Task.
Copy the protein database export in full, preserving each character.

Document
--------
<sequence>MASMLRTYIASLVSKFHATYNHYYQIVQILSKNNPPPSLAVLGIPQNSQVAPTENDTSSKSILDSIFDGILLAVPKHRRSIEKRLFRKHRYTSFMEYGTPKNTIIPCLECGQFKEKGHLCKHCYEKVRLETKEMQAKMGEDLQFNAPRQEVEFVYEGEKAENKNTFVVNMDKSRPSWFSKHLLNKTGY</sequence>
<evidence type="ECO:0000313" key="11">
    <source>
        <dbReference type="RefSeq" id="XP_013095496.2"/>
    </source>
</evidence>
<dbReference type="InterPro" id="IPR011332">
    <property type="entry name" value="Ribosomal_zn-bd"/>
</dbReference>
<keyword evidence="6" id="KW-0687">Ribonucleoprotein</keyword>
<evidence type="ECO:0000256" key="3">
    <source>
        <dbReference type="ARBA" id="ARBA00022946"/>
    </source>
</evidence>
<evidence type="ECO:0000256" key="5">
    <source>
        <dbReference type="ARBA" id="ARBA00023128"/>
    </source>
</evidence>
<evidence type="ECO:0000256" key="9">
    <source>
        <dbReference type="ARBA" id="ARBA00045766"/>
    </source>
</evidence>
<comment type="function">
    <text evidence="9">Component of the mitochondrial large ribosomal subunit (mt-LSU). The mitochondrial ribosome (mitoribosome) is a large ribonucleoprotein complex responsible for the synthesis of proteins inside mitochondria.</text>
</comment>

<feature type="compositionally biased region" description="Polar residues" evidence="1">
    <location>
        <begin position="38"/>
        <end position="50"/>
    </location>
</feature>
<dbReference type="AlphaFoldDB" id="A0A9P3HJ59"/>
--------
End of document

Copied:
<sequence>MASMLRTYIASLVSKFHATYNHYYQIVQILSKNNPPPSLAVLGIPQNSQVAPTENDTSSKSILDSIFDGILLAVPKHRRSIEKRLFRKHRYTSFMEYGTPKNTIIPCLECGQFKEKGHLCKHCYEKVRLETKEMQAKMGEDLQFNAPRQEVEFVYEGEKAENKNTFVVNMDKSRPSWFSKHLLNKTGY</sequence>
<evidence type="ECO:0000313" key="11">
    <source>
        <dbReference type="RefSeq" id="XP_013095496.2"/>
    </source>
</evidence>
<dbReference type="InterPro" id="IPR011332">
    <property type="entry name" value="Ribosomal_zn-bd"/>
</dbReference>
<keyword evidence="6" id="KW-0687">Ribonucleoprotein</keyword>
<evidence type="ECO:0000256" key="3">
    <source>
        <dbReference type="ARBA" id="ARBA00022946"/>
    </source>
</evidence>
<evidence type="ECO:0000256" key="5">
    <source>
        <dbReference type="ARBA" id="ARBA00023128"/>
    </source>
</evidence>
<evidence type="ECO:0000256" key="9">
    <source>
        <dbReference type="ARBA" id="ARBA00045766"/>
    </source>
</evidence>
<comment type="function">
    <text evidence="9">Component of the mitochondrial large ribosomal subunit (mt-LSU). The mitochondrial ribosome (mitoribosome) is a large ribonucleoprotein complex responsible for the synthesis of proteins inside mitochondria.</text>
</comment>

<feature type="compositionally biased region" description="Polar residues" evidence="1">
    <location>
        <begin position="38"/>
        <end position="50"/>
    </location>
</feature>
<dbReference type="AlphaFoldDB" id="A0A9P3HJ59"/>